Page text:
How do I know this? Well, when I have something big coming up and don’t have the heavy artillery to hand, I spend more time dolling myself up with ordinary products and come out looking the same as with all these products.

 

I also was religious in terms of the cleanse-tone-moisturise skincare routine. I do it anyway, but I am ordinarily a bit sporadic (lazy) with it. This month, I learnt just how difficult it is to actually exfoliate your skin properly. I more or less have to go to the sauna to make it happen. Good exfoliation appears to be what gives skin this beautiful shimmer that people adore. And it makes sense because the surface are isn’t interrupted by the rough dead cells, hence the light forms a nice continuous reflection.

Furthermore, it’s a slightly strange ritual to take off all the skin’s natural sebum, forcefully, and to replace it with moisturiser, but that’s what the cosmetics industry preaches.

Did I feel much different? No. More confident? No, but maybe more grown up, because following a skin care routine is adulting. More girly or feminine? No, but I felt that I was part of some invisible club – and that made me feel better – and probably more confident in a way I didn’t perceive. Did I notice a different reaction from people? No.

Published by

Dr Martina Feyzrakhmanova

I am a hospital doctor and founder of an education platform. Avid reader and writer of deep introspective blogs. I try to avoid words that end in -ism.

2 thoughts on “January results of the Image Experiment”

  1. Ah, cosmetics! Back in the last century, really near the end of it, I remember hearing a long radio article on the actual science of skin care. Skin is damaged by two things: ultraviolet light (usually from the sun, but tanning parlors also) and dehydration. The program’s chemist (I am one also, a real chemist, not a pharmacist)) said that the science is very simple: avoid the sun and avoid dehydration. He claimed that there were two proven methods for the latter: drink water to replenish that lost from the skin by evaporation and prevent evaporation. In the prevent evaporation column, the most effective way was to apply a barrier to water in the form of grease or oil. Grease is more effective, oil is more pleasant, so oil mixed with water, aka lotion, has become the preferred topical application. That’s it. Any lotion or grease would do, even lard or chicken fat (both have been used) or vegetable shortening. There are no magical agents that can be put into a lotion that will improve their performance!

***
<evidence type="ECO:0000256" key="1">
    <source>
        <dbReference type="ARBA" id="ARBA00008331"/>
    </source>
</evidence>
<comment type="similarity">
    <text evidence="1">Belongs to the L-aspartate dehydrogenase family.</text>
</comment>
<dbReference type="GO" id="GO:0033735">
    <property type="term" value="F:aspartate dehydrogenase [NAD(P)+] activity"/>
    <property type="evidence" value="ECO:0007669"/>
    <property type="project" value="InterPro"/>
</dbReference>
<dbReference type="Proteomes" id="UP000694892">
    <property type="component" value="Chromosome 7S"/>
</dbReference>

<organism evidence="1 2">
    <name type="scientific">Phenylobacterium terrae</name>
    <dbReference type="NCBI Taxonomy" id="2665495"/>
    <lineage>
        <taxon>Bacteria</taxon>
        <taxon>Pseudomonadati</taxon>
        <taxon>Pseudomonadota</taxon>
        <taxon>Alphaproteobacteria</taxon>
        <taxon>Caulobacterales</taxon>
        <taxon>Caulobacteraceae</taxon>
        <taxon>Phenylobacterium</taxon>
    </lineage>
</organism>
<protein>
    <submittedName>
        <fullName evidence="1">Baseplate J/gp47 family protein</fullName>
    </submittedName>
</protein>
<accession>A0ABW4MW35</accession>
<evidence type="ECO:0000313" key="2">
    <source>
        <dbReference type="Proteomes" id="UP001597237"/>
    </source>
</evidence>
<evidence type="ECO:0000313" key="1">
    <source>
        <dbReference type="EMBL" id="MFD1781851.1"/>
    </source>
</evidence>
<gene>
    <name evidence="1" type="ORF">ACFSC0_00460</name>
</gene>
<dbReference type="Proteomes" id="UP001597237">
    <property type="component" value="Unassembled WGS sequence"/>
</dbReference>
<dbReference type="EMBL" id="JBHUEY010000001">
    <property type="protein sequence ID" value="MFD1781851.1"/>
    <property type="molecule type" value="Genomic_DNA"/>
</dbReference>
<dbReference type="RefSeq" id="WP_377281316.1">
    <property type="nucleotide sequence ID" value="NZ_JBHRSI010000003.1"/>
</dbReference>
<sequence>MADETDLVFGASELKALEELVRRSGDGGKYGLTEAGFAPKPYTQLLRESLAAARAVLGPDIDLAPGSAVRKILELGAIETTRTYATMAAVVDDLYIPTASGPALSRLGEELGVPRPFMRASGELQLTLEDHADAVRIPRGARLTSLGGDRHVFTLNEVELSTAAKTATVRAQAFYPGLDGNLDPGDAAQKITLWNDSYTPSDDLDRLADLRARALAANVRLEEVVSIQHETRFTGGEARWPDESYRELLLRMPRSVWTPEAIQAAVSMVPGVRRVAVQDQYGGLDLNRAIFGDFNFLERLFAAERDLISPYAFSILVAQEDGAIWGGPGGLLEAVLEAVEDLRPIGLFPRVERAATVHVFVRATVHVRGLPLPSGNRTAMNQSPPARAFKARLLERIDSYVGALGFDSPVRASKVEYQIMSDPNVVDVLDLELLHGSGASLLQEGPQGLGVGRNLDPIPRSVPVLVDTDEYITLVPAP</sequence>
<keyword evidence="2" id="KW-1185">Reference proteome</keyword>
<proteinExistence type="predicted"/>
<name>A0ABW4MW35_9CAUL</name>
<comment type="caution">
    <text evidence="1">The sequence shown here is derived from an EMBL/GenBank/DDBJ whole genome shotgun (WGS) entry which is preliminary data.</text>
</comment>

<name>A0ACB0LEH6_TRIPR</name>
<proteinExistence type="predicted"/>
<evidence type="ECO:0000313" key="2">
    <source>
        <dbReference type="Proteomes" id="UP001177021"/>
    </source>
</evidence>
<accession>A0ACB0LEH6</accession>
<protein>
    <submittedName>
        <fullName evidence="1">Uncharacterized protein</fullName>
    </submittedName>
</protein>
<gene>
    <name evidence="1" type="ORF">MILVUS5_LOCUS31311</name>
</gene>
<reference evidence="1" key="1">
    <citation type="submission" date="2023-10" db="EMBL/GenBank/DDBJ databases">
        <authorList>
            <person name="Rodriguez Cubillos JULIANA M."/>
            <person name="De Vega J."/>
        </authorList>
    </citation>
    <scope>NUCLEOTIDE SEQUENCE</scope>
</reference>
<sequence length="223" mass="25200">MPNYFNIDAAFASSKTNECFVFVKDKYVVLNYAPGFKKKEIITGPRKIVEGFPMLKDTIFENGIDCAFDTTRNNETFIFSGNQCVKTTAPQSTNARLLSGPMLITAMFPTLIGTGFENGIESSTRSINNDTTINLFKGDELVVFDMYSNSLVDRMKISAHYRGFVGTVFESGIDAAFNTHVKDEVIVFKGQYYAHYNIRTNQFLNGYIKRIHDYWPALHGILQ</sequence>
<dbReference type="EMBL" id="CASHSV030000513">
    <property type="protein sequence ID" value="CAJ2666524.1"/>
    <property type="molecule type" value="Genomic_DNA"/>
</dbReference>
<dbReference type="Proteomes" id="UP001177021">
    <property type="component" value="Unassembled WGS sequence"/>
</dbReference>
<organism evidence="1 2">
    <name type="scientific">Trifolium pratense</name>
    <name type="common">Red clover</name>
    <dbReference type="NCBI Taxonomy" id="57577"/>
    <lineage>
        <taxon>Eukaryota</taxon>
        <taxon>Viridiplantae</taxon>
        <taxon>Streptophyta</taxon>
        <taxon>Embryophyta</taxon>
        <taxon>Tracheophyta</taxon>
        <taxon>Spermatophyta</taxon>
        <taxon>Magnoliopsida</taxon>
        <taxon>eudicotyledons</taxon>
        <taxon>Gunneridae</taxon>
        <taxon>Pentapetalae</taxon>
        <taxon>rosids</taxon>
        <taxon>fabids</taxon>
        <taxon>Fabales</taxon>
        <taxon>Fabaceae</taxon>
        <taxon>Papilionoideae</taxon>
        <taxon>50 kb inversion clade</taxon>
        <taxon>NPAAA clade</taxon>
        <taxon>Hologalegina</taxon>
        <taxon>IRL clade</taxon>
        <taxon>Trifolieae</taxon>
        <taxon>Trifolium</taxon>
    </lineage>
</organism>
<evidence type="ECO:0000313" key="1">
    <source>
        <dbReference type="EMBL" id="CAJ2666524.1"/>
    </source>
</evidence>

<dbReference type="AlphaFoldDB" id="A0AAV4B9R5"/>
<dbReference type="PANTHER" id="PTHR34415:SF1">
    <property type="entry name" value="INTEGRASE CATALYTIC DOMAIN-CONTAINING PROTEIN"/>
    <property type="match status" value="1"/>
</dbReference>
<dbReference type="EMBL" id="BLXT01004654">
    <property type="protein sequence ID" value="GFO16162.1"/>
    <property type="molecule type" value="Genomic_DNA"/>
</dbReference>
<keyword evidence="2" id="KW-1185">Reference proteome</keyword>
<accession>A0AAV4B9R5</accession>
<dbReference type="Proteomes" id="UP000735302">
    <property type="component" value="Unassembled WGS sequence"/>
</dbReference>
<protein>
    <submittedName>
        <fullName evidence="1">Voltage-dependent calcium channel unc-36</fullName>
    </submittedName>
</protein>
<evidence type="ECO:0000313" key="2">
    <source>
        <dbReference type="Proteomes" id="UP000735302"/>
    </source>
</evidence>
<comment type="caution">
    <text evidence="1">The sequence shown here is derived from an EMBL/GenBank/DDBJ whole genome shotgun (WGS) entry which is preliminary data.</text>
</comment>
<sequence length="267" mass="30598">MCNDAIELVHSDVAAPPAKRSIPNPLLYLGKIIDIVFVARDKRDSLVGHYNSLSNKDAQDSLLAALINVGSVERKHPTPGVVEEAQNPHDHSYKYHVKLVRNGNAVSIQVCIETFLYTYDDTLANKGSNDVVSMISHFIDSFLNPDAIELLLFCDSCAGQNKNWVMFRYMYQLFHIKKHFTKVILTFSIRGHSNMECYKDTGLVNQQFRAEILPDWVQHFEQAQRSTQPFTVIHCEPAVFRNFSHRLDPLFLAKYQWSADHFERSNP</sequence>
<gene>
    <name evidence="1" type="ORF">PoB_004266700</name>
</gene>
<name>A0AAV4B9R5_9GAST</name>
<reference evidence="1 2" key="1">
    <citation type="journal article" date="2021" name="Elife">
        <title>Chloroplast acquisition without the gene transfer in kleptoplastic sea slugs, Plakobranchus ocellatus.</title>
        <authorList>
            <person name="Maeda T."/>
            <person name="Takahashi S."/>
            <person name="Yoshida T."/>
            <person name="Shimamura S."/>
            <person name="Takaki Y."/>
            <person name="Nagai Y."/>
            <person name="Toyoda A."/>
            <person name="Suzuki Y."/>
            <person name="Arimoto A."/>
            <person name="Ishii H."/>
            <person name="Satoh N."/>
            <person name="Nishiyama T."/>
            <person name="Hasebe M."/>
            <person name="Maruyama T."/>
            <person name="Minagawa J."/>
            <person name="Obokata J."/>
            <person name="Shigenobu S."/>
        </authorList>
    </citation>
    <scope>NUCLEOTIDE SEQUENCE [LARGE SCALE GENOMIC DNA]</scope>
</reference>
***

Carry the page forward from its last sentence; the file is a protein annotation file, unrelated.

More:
Over the years I have seen the “magical” ingredient change from “protein” (useless unless incorporated into the skin which means it has to be eaten), various vitamins (also useless) to micro this and mega that. Since nothing works better than anything else, what is sold is the feeling, both physical and psychological. Fragrances (pleasant scents), evaporating liquids (cool the skin), anything that will improve the “feel” of the cosmetic are included. And then you are praised for “having” good skin or “taking care” of your skin, making you feel good mentally.

    My partner often complains that my skin is in better shape than hers and I do nothing to preserve it. (I do wear sunscreen and a hat if I have to be out in direct sun for any length of time.) I told her I do regularly exfoliate my face, to which she said “…what?). We call it shaving.

    If you want good skin, make sure your parents and grandparents had it. Stay out of the sun. Drink lots of water. Avoid harsh soaps that remove natural skin oils from your face. Use a lotion if you must, any of them will do. Ta da!

    Liked by 1 person

    1. Thanks for going into all this detail. I think that there are certain compounds that are beneficial when applied topically such as retinoids and antibiotics, but I agree with the general gist of what you are saying. I think the approach has also spread to the mass market. Now there is a brand that sells the “active ingredients” for cost. https://www.newyorker.com/culture/on-and-off-the-avenue/the-ordinary-cult-skin-care-secret-ingredient-is-being-dirt-cheap

      Like